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What he is doing is sort of like some electronic things you get for the home which plug into the wall and also have a battery or batteries for "backup".

That is if the power goes out, it keeps its memory.

I've had phone answering machines which had this for example.

Basically the device itself takes a lot of power to "run", but very little power to just keep the memory.

And vehicles are like this as well. When off, they take a low amount of power to just keep the memory in the vehicle computers and radio.

The difference is that things for the home will not turn "on" when there is no power and if you try to turn them on, the battery will continue to protect the memory during a power outage...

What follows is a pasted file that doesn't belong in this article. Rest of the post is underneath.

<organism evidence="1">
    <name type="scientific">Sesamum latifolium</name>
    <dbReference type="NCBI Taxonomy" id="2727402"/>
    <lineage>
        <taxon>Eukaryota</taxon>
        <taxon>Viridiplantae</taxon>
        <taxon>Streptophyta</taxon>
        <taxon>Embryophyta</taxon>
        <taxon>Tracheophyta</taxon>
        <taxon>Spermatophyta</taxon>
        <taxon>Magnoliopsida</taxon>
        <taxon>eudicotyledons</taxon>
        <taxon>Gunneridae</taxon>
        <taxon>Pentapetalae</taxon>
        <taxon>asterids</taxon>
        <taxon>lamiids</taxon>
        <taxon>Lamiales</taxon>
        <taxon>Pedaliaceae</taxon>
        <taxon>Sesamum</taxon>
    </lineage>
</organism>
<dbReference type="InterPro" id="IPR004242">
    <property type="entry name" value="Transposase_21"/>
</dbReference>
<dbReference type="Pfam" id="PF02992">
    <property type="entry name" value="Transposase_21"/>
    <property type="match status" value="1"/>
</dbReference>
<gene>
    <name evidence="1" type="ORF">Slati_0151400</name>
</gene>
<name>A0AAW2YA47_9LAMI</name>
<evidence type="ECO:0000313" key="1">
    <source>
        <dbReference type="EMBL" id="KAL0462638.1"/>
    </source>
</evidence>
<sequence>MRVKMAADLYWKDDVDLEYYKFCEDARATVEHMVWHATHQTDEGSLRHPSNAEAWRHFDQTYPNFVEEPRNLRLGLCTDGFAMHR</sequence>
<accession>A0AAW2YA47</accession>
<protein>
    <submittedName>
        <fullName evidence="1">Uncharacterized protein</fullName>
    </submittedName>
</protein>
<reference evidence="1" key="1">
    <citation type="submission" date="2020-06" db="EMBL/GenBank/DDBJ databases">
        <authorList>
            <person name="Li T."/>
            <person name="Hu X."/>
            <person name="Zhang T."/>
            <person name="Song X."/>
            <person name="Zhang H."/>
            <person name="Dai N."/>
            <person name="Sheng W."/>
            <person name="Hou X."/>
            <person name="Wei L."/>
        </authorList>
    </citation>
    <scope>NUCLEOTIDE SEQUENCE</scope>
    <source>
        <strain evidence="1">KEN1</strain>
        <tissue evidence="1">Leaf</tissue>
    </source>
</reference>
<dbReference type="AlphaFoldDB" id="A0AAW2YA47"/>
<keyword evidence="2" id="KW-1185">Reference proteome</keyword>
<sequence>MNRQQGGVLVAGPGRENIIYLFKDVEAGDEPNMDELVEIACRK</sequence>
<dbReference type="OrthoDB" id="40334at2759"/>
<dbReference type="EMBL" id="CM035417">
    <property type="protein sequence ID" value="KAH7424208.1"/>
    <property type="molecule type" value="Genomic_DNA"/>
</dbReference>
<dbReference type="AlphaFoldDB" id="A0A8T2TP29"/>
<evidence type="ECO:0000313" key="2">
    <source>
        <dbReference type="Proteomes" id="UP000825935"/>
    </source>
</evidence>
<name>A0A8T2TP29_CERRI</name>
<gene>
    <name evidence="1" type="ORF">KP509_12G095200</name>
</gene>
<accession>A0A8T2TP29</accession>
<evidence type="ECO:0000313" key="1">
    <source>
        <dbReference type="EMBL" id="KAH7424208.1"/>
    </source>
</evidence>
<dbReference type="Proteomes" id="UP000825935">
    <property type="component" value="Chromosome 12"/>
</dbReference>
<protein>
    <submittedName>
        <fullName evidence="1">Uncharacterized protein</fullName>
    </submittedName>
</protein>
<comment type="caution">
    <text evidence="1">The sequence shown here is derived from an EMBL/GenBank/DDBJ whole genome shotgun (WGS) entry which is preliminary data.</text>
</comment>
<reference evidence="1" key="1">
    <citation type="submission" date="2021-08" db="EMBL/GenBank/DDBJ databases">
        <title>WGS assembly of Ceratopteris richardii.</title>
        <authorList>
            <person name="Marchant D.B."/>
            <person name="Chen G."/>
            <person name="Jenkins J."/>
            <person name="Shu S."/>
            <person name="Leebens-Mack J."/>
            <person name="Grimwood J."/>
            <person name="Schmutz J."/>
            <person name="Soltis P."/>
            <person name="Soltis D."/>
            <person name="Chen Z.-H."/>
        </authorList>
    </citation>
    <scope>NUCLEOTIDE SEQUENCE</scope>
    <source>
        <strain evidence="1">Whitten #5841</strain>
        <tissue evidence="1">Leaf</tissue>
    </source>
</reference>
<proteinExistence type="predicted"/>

...but with this 9v setup, you could open a door (activating a light) or turn something else on, then that would try to run on the 9v battery - the voltage would drop to almost nothing I would think?
 
  #10  
Old 08-13-10, 10:27 PM
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I have one of these & use it all the time.. the Diode in the wiring keeps the battery from exploding when you plug it into the 12v power source.. If your working on the car to just replace the battery or something quick,, they work O.K. & save clock & radio & mirror & seat & other computer memories.. If you have the car apart to replace the tranny,, forget it,, & if you open the door you just killed the "Memory Saver" battery & have to start over again.. Your just powering the memory of the computer... Roger
 
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Old 08-14-10, 08:18 AM
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Are you saying the diode is in the vehicle wiring?
 
  #12  
Old 08-14-10, 08:55 AM